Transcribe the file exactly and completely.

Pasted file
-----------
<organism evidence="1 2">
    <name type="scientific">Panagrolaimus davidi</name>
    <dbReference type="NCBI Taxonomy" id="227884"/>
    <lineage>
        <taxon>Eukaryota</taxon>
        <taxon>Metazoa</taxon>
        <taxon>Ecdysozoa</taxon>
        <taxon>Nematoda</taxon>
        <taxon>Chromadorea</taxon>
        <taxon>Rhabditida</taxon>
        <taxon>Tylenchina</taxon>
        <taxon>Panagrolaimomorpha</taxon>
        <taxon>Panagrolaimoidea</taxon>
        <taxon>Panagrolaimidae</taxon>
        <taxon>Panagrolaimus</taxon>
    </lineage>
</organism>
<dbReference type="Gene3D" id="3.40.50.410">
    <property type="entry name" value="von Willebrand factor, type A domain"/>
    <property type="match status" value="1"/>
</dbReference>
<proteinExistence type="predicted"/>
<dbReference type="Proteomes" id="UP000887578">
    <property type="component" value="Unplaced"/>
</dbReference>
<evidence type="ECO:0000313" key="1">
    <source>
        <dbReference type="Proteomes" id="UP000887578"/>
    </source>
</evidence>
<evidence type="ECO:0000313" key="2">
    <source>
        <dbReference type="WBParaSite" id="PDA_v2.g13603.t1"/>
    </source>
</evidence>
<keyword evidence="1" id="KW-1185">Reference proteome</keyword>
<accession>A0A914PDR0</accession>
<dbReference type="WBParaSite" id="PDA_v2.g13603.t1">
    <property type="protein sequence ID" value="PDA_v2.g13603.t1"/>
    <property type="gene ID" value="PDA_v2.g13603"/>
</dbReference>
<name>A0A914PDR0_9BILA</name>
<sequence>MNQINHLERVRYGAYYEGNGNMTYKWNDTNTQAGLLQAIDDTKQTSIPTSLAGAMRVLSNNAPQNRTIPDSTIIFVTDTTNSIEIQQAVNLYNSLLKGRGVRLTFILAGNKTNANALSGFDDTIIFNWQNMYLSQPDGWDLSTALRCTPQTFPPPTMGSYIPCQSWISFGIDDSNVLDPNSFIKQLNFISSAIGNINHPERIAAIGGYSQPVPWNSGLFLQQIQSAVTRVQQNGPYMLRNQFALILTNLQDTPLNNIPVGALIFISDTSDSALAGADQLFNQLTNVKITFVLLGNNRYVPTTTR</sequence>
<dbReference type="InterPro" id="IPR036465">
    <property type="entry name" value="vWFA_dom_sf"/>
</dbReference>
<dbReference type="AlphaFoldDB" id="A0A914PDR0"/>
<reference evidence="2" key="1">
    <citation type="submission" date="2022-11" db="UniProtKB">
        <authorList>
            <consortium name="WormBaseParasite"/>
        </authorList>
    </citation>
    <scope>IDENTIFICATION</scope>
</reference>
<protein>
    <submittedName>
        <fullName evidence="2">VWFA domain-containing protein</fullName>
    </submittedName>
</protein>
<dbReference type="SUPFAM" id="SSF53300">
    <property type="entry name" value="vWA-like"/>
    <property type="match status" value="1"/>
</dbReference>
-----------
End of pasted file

<organism evidence="1 2">
    <name type="scientific">Panagrolaimus davidi</name>
    <dbReference type="NCBI Taxonomy" id="227884"/>
    <lineage>
        <taxon>Eukaryota</taxon>
        <taxon>Metazoa</taxon>
        <taxon>Ecdysozoa</taxon>
        <taxon>Nematoda</taxon>
        <taxon>Chromadorea</taxon>
        <taxon>Rhabditida</taxon>
        <taxon>Tylenchina</taxon>
        <taxon>Panagrolaimomorpha</taxon>
        <taxon>Panagrolaimoidea</taxon>
        <taxon>Panagrolaimidae</taxon>
        <taxon>Panagrolaimus</taxon>
    </lineage>
</organism>
<dbReference type="Gene3D" id="3.40.50.410">
    <property type="entry name" value="von Willebrand factor, type A domain"/>
    <property type="match status" value="1"/>
</dbReference>
<proteinExistence type="predicted"/>
<dbReference type="Proteomes" id="UP000887578">
    <property type="component" value="Unplaced"/>
</dbReference>
<evidence type="ECO:0000313" key="1">
    <source>
        <dbReference type="Proteomes" id="UP000887578"/>
    </source>
</evidence>
<evidence type="ECO:0000313" key="2">
    <source>
        <dbReference type="WBParaSite" id="PDA_v2.g13603.t1"/>
    </source>
</evidence>
<keyword evidence="1" id="KW-1185">Reference proteome</keyword>
<accession>A0A914PDR0</accession>
<dbReference type="WBParaSite" id="PDA_v2.g13603.t1">
    <property type="protein sequence ID" value="PDA_v2.g13603.t1"/>
    <property type="gene ID" value="PDA_v2.g13603"/>
</dbReference>
<name>A0A914PDR0_9BILA</name>
<sequence>MNQINHLERVRYGAYYEGNGNMTYKWNDTNTQAGLLQAIDDTKQTSIPTSLAGAMRVLSNNAPQNRTIPDSTIIFVTDTTNSIEIQQAVNLYNSLLKGRGVRLTFILAGNKTNANALSGFDDTIIFNWQNMYLSQPDGWDLSTALRCTPQTFPPPTMGSYIPCQSWISFGIDDSNVLDPNSFIKQLNFISSAIGNINHPERIAAIGGYSQPVPWNSGLFLQQIQSAVTRVQQNGPYMLRNQFALILTNLQDTPLNNIPVGALIFISDTSDSALAGADQLFNQLTNVKITFVLLGNNRYVPTTTR</sequence>
<dbReference type="InterPro" id="IPR036465">
    <property type="entry name" value="vWFA_dom_sf"/>
</dbReference>
<dbReference type="AlphaFoldDB" id="A0A914PDR0"/>
<reference evidence="2" key="1">
    <citation type="submission" date="2022-11" db="UniProtKB">
        <authorList>
            <consortium name="WormBaseParasite"/>
        </authorList>
    </citation>
    <scope>IDENTIFICATION</scope>
</reference>
<protein>
    <submittedName>
        <fullName evidence="2">VWFA domain-containing protein</fullName>
    </submittedName>
</protein>
<dbReference type="SUPFAM" id="SSF53300">
    <property type="entry name" value="vWA-like"/>
    <property type="match status" value="1"/>
</dbReference>